How to Make the Campus Climate-Friendly Students share their visions for the University Campus
Wildflower meadows next to the pavements, vertical greenery on the buildings, oases of calm with herbs instead of paving stones: could this be the Campus of the future? Students of Architecture at Technische Universität Braunschweig, under the guidance of Professor Gabriele G. Kiefer, have developed ideas for a climate-friendly Campus.
More than 100 students submitted their posters for the Stegreif. The Stegreif is a practical part of the curriculum in which students develop a design in a short period of time. Themed “Quick ‘n Easy”, the students had just four days to get to grips with the theme and turn their visions into a collage. “A Campus is more than the sum of its buildings,” says Professor Gabriele G. Kiefer from the Institute of Landscape Architecture. “The public space in between is essential for campus life. It not only plays a role in social interaction and recreation, but also contributes to the climate resilience of a location through its biomass”. The institute is critical of sealed open spaces and bare facades; more quality of place would be desirable.
The task for the students was therefore: “We are looking for ideas that can transform existing situations in a climate-friendly way, quickly and without increased technical effort, and thus be the kick-off for a permanent redesign”. It should also be possible to implement the measures in a low-threshold, participatory and inclusive way – for example, planting or unsealing campaigns, vertical greening, tree planting or the joint creation of deadwood piles. The mission is to prepare the Campus of the past for the city of the future. “We are clearly in the midst of a climate catastrophe! That’s why we need real design experiments today that will transform our Campus in the long term,” says Professor Kiefer.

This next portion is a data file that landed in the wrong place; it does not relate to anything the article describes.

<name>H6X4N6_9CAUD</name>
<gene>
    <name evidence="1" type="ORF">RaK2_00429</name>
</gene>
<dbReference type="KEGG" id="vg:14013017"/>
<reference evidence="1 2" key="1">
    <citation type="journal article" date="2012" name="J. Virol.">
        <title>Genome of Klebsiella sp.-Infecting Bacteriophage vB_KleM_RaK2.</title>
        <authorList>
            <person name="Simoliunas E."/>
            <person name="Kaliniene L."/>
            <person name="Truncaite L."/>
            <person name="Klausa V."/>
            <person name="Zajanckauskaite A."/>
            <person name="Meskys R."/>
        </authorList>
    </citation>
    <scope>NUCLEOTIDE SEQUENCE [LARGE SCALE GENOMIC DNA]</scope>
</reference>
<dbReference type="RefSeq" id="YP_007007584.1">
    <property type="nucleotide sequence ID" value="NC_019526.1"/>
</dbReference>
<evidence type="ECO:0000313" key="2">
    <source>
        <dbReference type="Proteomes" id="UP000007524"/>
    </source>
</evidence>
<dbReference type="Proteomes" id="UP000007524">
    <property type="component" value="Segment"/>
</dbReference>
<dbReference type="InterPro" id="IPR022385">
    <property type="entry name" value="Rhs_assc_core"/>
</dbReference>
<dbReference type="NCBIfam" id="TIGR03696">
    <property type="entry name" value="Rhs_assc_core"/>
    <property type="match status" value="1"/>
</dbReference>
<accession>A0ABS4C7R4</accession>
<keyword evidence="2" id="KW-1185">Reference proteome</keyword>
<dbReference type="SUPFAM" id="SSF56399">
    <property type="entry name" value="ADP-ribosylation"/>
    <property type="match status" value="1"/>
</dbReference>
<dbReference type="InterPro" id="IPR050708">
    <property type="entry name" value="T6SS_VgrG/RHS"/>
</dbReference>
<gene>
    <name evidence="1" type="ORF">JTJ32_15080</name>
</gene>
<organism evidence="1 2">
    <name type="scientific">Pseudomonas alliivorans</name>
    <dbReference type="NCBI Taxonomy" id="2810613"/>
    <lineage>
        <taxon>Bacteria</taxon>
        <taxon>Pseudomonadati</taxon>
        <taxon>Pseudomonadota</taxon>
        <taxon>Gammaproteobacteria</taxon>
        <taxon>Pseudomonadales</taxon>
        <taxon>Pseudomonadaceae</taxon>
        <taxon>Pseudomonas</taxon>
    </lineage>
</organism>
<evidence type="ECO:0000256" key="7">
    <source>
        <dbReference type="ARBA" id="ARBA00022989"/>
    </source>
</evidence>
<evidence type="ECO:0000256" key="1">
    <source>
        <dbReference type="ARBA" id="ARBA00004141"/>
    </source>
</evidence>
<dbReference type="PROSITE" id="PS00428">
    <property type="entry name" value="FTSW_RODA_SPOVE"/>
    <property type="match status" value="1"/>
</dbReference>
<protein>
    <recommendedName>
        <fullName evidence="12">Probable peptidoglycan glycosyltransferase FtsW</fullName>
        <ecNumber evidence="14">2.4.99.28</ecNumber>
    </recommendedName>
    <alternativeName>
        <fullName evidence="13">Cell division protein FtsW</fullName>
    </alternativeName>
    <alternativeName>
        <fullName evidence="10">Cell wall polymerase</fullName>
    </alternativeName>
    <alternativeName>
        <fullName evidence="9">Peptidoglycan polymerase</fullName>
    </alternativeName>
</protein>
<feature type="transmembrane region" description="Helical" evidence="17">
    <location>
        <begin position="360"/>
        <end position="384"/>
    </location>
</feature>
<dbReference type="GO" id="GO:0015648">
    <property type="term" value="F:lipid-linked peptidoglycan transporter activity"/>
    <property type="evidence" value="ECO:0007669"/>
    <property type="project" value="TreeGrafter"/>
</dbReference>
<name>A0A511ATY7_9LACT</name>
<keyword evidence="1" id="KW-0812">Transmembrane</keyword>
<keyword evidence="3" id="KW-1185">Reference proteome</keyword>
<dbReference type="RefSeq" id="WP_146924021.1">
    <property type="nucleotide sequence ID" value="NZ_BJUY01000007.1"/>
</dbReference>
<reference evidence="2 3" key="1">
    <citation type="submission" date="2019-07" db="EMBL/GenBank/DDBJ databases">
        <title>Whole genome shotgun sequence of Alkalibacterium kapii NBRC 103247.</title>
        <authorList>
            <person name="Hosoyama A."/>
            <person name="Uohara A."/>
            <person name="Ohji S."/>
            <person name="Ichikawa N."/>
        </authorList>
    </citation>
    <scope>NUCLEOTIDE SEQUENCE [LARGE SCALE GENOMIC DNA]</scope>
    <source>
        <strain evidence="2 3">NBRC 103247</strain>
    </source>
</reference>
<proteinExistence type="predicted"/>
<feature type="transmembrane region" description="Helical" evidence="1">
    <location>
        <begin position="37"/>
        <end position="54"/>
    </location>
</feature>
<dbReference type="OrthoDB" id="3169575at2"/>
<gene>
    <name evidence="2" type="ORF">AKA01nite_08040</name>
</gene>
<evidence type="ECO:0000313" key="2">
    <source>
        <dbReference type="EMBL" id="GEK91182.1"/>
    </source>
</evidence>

For their work, the Architecture students were able to choose a location on TU Braunschweig’s Campus – from North Campus to Grotrian – and create a collage of their vision based on photographs. They were also asked to write a haiku, a short three-line poem, describing the change.
Campus Oasis by Lena Dandyk.
In front of the BRICS - Braunschweig Integrated Centre of Systems Biology. Photo credit: Institute of Landscape Architecture/TU Braunschweig
Island hopping by Helena Loy.
The Grotrian. Photo credit: Institute of Landscape Architecture/TU Braunschweig
"Weggefegt!" (Swept away!) by Senta Schrewe.
On the way to the architecture tower (BS4). Photo credit: Institute of Landscape Architecture/TU Braunschweig
"Okerufer neu gedacht" (Oker riverside rethought) by Ole Starsinski.
On the way from the Oker tower to the architecture tower along the banks of the Oker. Photo credit: Institute of Landscape Architecture/TU Braunschweig
"Breath" by Artur Sulmin.
At the North Campus. Photo credit: Institute of Landscape Architecture/TU Braunschweig
Campus oasis and island hopping
Sealed areas have been transformed into green spaces. Lena Dandyk, for example, calls her design proposal a “Campus Oasis”: wildflowers bloom next to the BRICS, and a wooden walkway leads to a pond.
In der Natur neue Kraft
(A bubbling spring
New strength in nature
Oasis of calm on Campus)
Senta Schrewe has cleared all the cars from the Campus: “Blühend‘ Grün erwacht / Autos weichen, Raum entsteht / Reine Luft erfreut“ (Blossoming green awakens / Cars give way, space emerges / Pure air delights). Helena Loy invites you to island hopping at Grotrian. Here the student has created islands of calm made of wood, surrounded by herbs and flowers. “Viele Stunden schon / Die Sinne trüb, wie Wasser. / Hörst du die Möwen?“ (Many hours already / The senses cloudy, like water / Can you hear the seagulls?) she writes.
In Ole Starsinski’s design, the paving stones on the path from the Oker tower to the architecture tower along the banks of the river Oker have given way to meadows. Planters stand in front of the modelling workshop. Greenery grows down from the facade. “Stille um mich her, / Pause, um Atem zu holen / Kraft kehrt zurück nun“ (Silence around me, / pause to catch my breath / strength returns now), he writes in his haiku. In his collage, Artur Sulmin has also added vertical greenery to the buildings on the North Campus. The tarmac in front of them has been broken up to allow grass to grow between the stones. He simply calls his design “Breath”: “Nur ein leichter Hauch / Unserer Mutter Natur / Ist Glückseligkeit“ (Just a light breath / Of our mother nature / Is happiness).